Mike Stults was a star athlete for the Knoxville Panthers in the sports of cross country and track.

The 1995 graduate is the son of Nancy and Greg Stults of Oakland, California.

Mike is the third person in his family to be individually inducted into the Knoxville High School Athletic Hall of Fame.

His brother T.K. Wignall was inducted into the Hall of Fame in 2007 and his dad, Greg Stults entered the Hall of Fame in 2017 as a coach.

All were known for their running skills. Coach Stults entered the Hall of Fame as a highly successful varsity cross country coach.

Greg’s 1980 Panther Cross Country Team was State Champions and the 1981 squad was State runner-up. Eleven of his Panther squads earned top 10 finishes at State.

T.K. was on the 1980 Panther State Cross Country Team.

Mike was second at the State Cross Country Meet in 1994, losing only by inches to Jesse Sands of Cedar Rapids, Xavier.

Mike was a four-year conference champion leading four Panther cross country teams to State. He was named all-state three years in a row.

Mike was a multiple conference champion in track, with his career highlighted by winning state in the 800 his junior year.

He actually won State in the 800 the year he was hit by a car leading up to State. The injury limited the number of events he would run at State.

“My favorite races in track were the 400 and 800 meters,” Mike stated.

He added, “My cross country success carried over to the track. I ran in memory of my brother, T.K., who passed away when I was in third grade, and for my dad.”

In looking back, Mike replied, “I’ve always loved running. For me it’s like medicine, it helped keep my sane.”

“I run everyday. I started running every day when I was 13-years-old. I roughly run five miles per day and I still train hard,” Mike said.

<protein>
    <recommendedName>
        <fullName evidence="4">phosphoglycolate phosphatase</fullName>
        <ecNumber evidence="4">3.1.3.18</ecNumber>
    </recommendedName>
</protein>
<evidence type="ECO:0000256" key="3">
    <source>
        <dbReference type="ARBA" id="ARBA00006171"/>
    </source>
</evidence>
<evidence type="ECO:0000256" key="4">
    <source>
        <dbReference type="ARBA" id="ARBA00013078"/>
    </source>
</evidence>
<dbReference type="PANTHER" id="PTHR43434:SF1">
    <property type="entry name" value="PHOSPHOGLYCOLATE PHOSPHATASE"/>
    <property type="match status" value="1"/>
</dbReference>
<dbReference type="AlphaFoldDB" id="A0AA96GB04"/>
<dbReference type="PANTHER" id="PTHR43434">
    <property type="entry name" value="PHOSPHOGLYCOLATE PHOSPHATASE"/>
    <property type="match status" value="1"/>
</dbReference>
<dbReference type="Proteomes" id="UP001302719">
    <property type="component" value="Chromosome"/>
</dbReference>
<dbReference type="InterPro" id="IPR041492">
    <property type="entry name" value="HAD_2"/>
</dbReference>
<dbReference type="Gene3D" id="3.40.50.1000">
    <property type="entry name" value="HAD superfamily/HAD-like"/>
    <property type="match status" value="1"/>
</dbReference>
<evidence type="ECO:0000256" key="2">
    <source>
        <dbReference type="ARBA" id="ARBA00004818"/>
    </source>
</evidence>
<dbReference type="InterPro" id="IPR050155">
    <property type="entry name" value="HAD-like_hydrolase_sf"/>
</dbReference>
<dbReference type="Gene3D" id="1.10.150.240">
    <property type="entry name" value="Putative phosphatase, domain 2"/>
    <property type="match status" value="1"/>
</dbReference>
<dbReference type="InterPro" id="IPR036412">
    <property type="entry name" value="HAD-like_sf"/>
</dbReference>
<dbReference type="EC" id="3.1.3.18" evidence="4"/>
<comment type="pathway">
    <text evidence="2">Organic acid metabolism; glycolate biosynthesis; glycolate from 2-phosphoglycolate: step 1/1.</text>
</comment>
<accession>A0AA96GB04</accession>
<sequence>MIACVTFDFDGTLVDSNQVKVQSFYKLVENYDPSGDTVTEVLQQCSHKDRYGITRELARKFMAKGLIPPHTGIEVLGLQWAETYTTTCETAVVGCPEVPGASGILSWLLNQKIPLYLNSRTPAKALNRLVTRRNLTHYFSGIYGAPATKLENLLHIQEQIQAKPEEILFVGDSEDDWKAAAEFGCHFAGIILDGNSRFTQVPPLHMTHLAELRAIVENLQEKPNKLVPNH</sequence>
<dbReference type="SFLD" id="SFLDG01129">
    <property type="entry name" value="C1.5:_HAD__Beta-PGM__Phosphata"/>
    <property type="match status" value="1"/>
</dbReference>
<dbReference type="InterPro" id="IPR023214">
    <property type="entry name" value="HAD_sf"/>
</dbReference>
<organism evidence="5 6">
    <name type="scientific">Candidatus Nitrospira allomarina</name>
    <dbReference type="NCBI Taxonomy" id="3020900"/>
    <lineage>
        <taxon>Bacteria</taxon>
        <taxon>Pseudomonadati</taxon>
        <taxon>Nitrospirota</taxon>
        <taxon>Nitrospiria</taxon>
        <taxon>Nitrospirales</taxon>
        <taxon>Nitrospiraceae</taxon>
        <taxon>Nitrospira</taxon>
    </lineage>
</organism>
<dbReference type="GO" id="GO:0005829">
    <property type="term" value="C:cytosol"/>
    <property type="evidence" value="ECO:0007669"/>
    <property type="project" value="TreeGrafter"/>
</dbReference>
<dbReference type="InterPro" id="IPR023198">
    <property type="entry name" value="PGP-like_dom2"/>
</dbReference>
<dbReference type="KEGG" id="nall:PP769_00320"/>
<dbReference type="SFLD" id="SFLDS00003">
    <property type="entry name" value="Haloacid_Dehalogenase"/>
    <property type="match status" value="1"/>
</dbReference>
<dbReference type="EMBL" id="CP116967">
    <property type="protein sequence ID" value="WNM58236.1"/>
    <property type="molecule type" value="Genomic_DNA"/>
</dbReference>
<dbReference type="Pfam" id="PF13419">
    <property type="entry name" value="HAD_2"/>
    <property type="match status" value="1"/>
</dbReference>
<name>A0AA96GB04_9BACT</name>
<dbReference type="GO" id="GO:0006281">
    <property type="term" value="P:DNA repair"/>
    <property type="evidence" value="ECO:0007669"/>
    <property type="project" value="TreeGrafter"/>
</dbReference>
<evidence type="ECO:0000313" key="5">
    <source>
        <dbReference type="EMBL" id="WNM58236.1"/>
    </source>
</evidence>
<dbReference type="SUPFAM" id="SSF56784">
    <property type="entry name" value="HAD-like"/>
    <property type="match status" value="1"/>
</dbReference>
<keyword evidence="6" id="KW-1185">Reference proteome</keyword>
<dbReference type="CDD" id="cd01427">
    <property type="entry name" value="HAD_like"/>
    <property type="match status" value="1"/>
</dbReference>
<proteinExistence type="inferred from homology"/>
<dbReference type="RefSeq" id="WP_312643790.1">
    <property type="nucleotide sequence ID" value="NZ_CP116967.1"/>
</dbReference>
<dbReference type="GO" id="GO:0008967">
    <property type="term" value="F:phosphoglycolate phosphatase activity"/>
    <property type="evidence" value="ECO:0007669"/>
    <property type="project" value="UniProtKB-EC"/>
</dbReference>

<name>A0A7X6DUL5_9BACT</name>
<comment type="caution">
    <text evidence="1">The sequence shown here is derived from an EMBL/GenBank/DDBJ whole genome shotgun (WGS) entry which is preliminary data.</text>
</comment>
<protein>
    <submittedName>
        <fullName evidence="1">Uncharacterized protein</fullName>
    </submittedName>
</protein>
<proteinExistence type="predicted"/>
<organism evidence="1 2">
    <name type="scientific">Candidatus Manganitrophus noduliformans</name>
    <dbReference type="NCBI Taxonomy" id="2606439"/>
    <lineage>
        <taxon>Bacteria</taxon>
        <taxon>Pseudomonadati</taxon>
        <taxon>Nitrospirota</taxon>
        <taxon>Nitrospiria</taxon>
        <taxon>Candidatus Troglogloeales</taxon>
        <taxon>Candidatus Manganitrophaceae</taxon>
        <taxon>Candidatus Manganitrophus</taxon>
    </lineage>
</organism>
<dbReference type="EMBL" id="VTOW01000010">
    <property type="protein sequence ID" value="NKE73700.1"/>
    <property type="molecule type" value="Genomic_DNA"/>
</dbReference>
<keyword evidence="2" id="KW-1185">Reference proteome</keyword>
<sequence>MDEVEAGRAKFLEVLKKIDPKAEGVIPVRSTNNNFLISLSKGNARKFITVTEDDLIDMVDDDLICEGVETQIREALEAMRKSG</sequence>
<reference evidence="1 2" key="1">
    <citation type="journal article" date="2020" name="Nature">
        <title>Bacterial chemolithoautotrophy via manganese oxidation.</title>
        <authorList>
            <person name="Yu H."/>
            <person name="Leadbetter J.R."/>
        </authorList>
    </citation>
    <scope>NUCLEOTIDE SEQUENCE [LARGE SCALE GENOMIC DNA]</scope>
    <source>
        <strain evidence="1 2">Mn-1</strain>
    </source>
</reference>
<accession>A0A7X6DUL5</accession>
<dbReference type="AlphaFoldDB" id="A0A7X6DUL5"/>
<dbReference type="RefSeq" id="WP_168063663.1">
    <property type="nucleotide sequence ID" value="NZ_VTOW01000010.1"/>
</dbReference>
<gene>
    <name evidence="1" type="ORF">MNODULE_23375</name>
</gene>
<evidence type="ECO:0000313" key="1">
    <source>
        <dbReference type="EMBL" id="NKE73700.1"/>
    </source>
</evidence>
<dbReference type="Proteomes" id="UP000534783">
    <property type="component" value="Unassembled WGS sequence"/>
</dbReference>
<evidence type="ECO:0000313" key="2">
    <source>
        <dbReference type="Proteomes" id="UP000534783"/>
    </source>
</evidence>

Mike recently turned 40-years-old.

Following a decorated high school career in athletics, Mike went to college at Johnson Community College in Kansas for a year before moving on to Iowa State University where he was a three-year letter winner.

Mike said he had a long list of people to thank for helping getting him to where he is at today.

“Each coach gave me something different. Bob Christy was my elementary gym teacher. He was the first person outside my family who encouraged me and congratulated me on doing my best, whether it was climbing the rope, scoring goals in soccer class or playing dodge ball.

“Coach Christy helped me with my self-esteem.”

Tom Barnett was the wrestling coach. “He taught me intensity and to after a victory by staying focused.”

Tom Cook was a substitute gym teacher. Mike stated, “Mr Cook reminded me of Rocky Balboa’s trainer. He taught me the importance of athletics and I wanted to please him.”

“My dad taught me dedication both on and off the field. It was about discipline and hard-work and achieving more,” Mike said.

He added, “Mike Cunningham was the track coach. He taught me that the person who wanted it the most would normally win.”

Despite all the success running, Mike said his favorite sports were football and wrestling.

When asked what made him such as good athlete, Mike commented, “I have this inner-drive. I was born that way.

“The pressure and stress of growing up was not much fun. After winning it was always on to the next race and never be satisfied!”

“Wrestling and football were fun for me,” Mike added.

“My dad was a fantastic coach. He knew ho to push a person and he was never negative,”Mike replied.

“Knoxville sports were always important and it always started with the family values,” he said.

His favorite teacher in school was Ken Howard. “He taught me to be a better student. He helped me get through college with what he taught me.”

Odds and Ends

Mike and his wife Chanelle live in Dublin, Calif. His wife is a retired Oakland police officer.

Mike works as a supervisor for the State of California in a program that helps keep inmates out of prison.

Mike’s family consists of a son, Kai (9), a daughter Jade (2) and a toddler Michael Callen Stults II (7 months).

Mike said he wanted to pass on a message to others who may some day have the desire to strive for greatness to one day enter the Hall of Fame.

“For the future athletes of tomorrow, to be a champion, it all starts with the basics. Be disciplined, sacrifice through hard work, be intense, be determined and most important be yourself,” Mike said.

Perry Bell can be reached at sports@journalexpress.net or by calling the newsroom at 641-842-2155.

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